Tom Ruane posted three separate items and I combined them all into one site which you can read at Do Batters Learn During Their Career? The basic question is how batters do against pitchers the more they face them.
Below is an excerpt from the first post Tom did in 1999 and then a list of some issues he dealt with in the next two posts.
"Back in 1996, Dave Smith, the president and founder of Retrosheet, did a study showing that batters tended to improve against a pitcher as a game went on. His paper was entitled "Do Batters Learn During a Game?" and, rather than attempt to summarize his methods and findings, I recommend that you read his work for yourself. A copy of the paper can be found at:
This got me to wondering if a batter showed a similar increase in performance as his career progressed. Was a batter or a pitcher at a disadvantage the first time they ever faced each other? How did their performance change as they got more familiar? In order to attempt to answer these questions, I looked at all batter-pitcher matchups from 1980 to 1998. I only considered matchups where the batter and pitcher faced each other at least 20 times over the course of their careers and examined how they did in each of their first 20 confrontations. (Note: since my data started in mid-career for all players active prior to 1980, I did not include any match-ups where both pitcher and batter were active in the 1970s.)
[Editor's note: Tom has a very detailed table here so click on the link I provided to see it]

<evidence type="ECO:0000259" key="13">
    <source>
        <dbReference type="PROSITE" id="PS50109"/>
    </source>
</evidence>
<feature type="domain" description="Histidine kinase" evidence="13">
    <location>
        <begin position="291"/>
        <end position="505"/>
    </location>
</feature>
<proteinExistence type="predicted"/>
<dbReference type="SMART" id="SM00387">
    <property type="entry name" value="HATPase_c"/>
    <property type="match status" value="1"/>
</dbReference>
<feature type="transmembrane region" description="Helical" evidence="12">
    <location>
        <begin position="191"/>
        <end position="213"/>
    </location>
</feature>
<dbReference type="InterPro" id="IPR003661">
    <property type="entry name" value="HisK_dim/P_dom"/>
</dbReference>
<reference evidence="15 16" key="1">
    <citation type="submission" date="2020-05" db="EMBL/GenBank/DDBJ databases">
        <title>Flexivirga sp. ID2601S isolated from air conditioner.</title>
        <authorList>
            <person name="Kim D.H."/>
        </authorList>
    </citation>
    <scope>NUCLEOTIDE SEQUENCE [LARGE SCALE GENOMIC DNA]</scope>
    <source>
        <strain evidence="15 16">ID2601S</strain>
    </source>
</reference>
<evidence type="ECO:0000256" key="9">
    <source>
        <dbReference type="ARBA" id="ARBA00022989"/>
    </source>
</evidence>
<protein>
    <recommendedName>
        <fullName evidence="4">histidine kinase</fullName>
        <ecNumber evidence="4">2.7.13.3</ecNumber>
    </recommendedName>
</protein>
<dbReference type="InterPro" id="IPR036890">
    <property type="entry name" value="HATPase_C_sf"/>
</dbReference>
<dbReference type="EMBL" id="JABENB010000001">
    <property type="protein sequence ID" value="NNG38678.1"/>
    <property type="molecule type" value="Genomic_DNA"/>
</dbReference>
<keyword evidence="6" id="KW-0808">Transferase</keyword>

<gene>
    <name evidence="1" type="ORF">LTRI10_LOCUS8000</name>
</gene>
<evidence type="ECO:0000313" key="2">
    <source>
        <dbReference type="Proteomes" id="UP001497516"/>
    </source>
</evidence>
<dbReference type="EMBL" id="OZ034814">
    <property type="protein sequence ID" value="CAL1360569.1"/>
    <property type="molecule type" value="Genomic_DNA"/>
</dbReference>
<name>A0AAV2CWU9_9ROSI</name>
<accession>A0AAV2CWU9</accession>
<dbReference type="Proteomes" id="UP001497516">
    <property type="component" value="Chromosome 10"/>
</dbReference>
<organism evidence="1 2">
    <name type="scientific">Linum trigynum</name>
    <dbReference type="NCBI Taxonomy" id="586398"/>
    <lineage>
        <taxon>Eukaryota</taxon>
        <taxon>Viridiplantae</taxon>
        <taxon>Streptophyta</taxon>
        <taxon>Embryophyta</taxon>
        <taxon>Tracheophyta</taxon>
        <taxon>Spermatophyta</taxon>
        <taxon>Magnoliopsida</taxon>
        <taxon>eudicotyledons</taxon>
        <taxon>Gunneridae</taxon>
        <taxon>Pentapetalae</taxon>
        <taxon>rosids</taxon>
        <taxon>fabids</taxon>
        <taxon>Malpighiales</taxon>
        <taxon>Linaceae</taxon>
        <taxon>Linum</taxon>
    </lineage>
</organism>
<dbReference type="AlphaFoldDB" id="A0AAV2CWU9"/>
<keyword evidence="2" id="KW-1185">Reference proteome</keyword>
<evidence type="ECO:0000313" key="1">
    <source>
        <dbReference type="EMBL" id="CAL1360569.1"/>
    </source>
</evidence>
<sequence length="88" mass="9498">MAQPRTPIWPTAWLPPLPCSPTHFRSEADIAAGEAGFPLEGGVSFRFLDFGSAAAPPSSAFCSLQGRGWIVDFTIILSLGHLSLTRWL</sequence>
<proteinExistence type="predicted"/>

So Batters seem to be at a noticeable disadvantage when facing an unfamiliar pitcher. The field seems to level off after the third time they see each other, but the batter still seems to get slightly better the more he sees a pitcher. Here's the breakdown in groups of five plate appearances:
1- 5 .727
Five of the top six slugging percentages and four of the top five on-base percentages occurred in PAs 16 through 20."
Now some issues that Tom addressed in the second two posts:
Someone wondered if requiring twenty or more plate appearances was biasing the sample by eliminating the batters who fail to learn (and so leave the big leagues before facing any one pitcher enough to meet my criteria).
Someone else argued that what we're really seeing here are within-game effects, that the first appearance is earlier in a game than the second, which is probably earlier in a game than the third.
Someone else wondered if the later plate appearances came in higher run scoring years.
There was also some question at the time about how much of this effect was really due to batter learning during a game.